Porsche Design

Think of Ferdinand Alexander “Butzi” Porsche and the first of his game changing creations to come to mind will, of course, be the iconic Porsche 911 sports car of 1963.

The son of Ferry Porsche oversaw the development in styling of the car from its previous 356 silhouette, while a flat-six engine replaced the flat four under the rear decklid. The rest, as readers of Total 911 will very well know, is history.

However, nearly a decade after creating the world’s most famous sports car, Butzi formed his own design studio in Stuttgart, Germany, the result of a management restructure at Porsche.

Converted to a public company in 1972, the Porsche family members stepped down from their positions of leadership, and Butzi – considered more of a designer than an engineer like his father and grandfather – formed Porsche Design. His thesis was to take the spirit of Porsche beyond the automotive, creating a new luxury lifestyle for men.

Porsche Design’s first commission came from Porsche AG, themselves searching for a suitable gift to honour employees with long-standing service. The answer was a timepiece, with Porsche AG committing to buying 20 units per year.

Butzi and his small team also created glasses, pipes and writing utensils with designs that sought to break the mould from contemporary conventions and styles. 

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Butzi then moved Porsche Design back to his childhood neighbourhood in Zell am See, Austria (Ferry moved his family there to avoid the bombing in Stuttgart during the Second World War), and the company has been based there ever since.

Now flanked by design studios in Berlin and Singapore and brought to life by carefully selected manufacturers from Germany, Italy and Switzerland, some Porsche Design products have become as famous as that aforementioned sports car – P’8478 aviator sunglasses, for example, continue to be worn by the world’s fashion cartel today.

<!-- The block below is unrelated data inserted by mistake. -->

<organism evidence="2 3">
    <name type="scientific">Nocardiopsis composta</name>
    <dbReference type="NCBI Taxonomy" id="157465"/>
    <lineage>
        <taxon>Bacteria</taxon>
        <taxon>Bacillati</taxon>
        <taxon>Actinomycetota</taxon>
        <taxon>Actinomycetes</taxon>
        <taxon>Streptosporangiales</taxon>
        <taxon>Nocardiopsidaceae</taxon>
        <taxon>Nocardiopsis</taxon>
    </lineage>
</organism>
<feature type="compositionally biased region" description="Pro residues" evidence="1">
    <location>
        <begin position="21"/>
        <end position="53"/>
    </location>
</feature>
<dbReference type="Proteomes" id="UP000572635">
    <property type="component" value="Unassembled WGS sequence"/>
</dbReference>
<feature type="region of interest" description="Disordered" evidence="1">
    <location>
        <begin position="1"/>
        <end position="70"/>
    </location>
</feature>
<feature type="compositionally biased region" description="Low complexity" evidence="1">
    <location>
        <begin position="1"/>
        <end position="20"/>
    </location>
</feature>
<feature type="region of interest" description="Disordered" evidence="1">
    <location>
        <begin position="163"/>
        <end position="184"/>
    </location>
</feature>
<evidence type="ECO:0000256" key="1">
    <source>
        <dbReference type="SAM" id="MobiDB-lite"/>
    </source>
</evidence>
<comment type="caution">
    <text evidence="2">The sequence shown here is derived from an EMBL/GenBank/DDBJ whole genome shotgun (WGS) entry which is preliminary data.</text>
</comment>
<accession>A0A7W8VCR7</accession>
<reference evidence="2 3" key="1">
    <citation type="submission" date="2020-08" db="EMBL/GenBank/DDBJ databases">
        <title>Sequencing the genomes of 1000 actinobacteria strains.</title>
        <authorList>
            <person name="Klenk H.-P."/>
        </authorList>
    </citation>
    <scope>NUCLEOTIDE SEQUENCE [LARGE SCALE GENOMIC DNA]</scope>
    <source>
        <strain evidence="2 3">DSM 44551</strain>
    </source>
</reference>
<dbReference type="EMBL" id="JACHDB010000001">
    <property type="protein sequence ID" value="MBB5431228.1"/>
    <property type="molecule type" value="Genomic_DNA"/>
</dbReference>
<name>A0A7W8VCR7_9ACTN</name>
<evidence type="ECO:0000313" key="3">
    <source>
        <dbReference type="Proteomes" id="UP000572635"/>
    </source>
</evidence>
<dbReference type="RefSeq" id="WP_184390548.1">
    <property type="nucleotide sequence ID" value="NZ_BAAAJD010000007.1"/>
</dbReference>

A relatively small company compared to its automotive cousin (Porsche Design had less than ten employees as recently as the 2000s), the firm has long had little by way of business ties with the car firm, too.

That’s slowly changing though. Behind the scenes, the Porsche Design Group, founded in 2003, is a majority-owned subsidiary of Porsche AG, bringing the accessories and licensing business into one single company.

Meanwhile, and more visible to the public eye, Mark Webber, works driver for Porsche’s LMP1 WEC team, is the new face of Porsche Design fragrances, and frankly outstanding products such as the 911 Soundbar are available for the discerning customer (more on that later).

Once a brand that confessed its target clientele was “people who do not necessarily drive Porsche 911s,” the company has realigned its strategy and now seeks to fuse together Butzi’s two most famous creations – a perfect marriage for the Porsche 911 owner whose fashion sense is an extension of the style perpetuated by his or her sports car of choice. 

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So how successful is this likely to be? We’re on Brompton Road in London’sKnightsbridge, just a stone’s throw from the world’s most famous department store, Harrods (where Porsche Design also holds a concession on the third floor).

Luxury shops and hotels line the street as continual throngs of supercars intermingle with black cabs carrying tourists along the quad-laned inner-city road (our pick of the action is a Basalt black 991 C4S with snaring Sports exhaust).

Around 50 yards along from Harrods lies the UK’s chic Porsche Design store, its elegantly styled exterior dominated by simplistic black décor and the trademark ‘pd’ logo.

Stepping out from the bustling street and into the quiet, lavishly-presented store makes for a welcome reprieve. Spread over four floors (with a VIP room up top), the vast array of products on display are impressive both in their design as well as their presentation. Despite the pan appeal of the P’8478 sunglasses, Porsche Design is no one-trick pony.